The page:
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Northern Prairie Wildlife Research Center

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Wood Duck (Aix sponsa)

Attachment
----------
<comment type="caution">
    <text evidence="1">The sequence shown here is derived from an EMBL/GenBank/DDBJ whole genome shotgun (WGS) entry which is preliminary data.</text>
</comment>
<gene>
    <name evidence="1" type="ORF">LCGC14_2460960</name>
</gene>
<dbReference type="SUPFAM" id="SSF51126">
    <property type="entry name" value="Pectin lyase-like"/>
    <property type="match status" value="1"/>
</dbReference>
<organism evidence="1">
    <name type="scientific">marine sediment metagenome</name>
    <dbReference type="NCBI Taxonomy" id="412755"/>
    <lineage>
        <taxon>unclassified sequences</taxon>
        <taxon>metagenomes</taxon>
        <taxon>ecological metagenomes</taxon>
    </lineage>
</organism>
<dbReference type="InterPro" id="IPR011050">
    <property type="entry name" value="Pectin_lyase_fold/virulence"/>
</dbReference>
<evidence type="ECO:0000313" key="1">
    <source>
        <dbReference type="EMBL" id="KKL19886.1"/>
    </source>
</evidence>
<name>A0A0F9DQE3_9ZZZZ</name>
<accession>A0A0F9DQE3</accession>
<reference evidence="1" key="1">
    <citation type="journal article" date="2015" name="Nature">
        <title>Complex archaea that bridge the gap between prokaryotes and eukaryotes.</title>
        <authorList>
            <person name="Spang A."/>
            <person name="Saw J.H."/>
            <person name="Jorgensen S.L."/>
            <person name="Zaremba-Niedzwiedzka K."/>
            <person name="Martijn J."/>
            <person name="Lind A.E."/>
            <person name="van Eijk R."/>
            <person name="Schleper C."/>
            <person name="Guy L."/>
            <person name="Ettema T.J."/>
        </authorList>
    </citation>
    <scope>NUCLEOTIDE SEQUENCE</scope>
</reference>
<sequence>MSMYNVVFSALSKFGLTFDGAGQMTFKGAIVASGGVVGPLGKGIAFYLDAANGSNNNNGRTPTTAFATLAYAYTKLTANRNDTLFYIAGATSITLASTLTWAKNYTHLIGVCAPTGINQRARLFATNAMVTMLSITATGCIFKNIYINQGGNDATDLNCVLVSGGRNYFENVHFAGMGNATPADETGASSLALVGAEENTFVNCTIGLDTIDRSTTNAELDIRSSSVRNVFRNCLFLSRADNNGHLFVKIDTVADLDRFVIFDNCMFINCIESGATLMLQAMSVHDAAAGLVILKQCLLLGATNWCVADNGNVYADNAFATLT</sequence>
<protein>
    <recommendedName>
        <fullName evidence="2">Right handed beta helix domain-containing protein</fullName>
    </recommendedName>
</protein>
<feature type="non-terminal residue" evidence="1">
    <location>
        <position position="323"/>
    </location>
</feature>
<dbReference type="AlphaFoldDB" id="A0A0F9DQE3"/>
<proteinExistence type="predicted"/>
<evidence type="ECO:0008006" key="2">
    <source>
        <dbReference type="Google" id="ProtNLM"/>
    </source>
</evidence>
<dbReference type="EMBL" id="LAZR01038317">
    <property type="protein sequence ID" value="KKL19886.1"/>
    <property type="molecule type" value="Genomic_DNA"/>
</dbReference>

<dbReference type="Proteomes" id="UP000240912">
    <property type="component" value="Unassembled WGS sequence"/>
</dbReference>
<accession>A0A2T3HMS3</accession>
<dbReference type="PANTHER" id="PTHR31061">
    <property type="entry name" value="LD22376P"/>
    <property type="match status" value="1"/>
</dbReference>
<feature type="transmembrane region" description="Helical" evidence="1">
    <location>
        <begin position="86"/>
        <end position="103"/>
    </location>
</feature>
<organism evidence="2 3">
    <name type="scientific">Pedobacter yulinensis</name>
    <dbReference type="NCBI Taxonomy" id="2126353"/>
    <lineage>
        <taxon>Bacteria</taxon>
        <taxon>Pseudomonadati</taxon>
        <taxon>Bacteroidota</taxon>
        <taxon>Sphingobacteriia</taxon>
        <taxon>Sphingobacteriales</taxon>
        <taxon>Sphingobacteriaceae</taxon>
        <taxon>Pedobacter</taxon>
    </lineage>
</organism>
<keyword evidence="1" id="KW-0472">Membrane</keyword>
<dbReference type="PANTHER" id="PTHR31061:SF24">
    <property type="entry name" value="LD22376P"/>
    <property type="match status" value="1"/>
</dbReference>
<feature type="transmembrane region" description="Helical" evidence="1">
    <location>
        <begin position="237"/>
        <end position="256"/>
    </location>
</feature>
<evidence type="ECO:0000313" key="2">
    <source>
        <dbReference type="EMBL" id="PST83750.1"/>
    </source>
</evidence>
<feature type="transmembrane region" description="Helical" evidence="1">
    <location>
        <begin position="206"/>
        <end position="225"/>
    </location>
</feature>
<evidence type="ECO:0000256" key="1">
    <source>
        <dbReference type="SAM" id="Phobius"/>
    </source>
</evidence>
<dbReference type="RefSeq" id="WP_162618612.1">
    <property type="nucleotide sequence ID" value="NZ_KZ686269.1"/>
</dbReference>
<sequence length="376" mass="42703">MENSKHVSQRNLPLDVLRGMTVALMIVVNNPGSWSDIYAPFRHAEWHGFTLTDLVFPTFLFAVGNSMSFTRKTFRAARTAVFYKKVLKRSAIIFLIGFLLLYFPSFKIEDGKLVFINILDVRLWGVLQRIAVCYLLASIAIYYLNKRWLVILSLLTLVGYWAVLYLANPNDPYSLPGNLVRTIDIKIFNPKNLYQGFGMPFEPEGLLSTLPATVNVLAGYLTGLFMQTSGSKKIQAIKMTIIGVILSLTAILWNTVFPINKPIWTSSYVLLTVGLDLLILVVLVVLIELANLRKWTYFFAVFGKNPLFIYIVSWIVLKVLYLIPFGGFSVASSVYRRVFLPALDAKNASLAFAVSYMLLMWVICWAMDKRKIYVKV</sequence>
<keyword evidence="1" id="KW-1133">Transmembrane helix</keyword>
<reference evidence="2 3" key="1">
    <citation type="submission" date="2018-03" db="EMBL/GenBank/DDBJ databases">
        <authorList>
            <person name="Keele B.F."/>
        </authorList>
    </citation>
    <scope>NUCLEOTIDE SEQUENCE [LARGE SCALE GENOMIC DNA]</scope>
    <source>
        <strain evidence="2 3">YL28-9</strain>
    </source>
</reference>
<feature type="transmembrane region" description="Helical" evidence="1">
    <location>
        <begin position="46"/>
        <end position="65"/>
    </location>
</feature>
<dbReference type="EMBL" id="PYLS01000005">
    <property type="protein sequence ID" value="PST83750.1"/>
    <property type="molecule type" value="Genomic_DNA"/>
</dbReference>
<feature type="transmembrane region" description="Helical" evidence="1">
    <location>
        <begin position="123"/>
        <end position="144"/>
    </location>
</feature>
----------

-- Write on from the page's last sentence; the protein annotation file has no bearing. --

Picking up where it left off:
While the normal brood size for wood ducks is 10 to 15, nests have been found to contain 30 eggs or more. These extra eggs are the result of "egg dumping" or intraspecific brood parasitism. Egg dumping occurs as a result of several factors, including nest predation and lack of available nest sites. Dumping occurs when a female wood duck, frequently a first-year breeder, follows another hen to hidden or scarce nest sites during the egg-laying period. The visiting bird is stimulated to lay eggs in the nest of the other hen. In the wild, this impulse is kept in check because wood ducks normally nest in isolated locations. Artificial nesting structures are often mistakenly erected close together and in highly visible locations, such as the center of a pond. This creates a situation where egg dumping is common, and overall reproductive success plummets. A hen whose nest is dumped with too many eggs may abandon it; the result is a huge amount of wasted reproductive effort. In a natural scenario, approximately 80 percent of eggs hatch. But where egg dumping is out of control, hatch rates may drop to as low as 10 percent. Because of this, it is critical to locate nest boxes in isolated locations as described above. If wood ducks are very rare in the area, it may be necessary to place boxes in open areas initially to encourage use, and then moving them to more secretive locations as the population increases.
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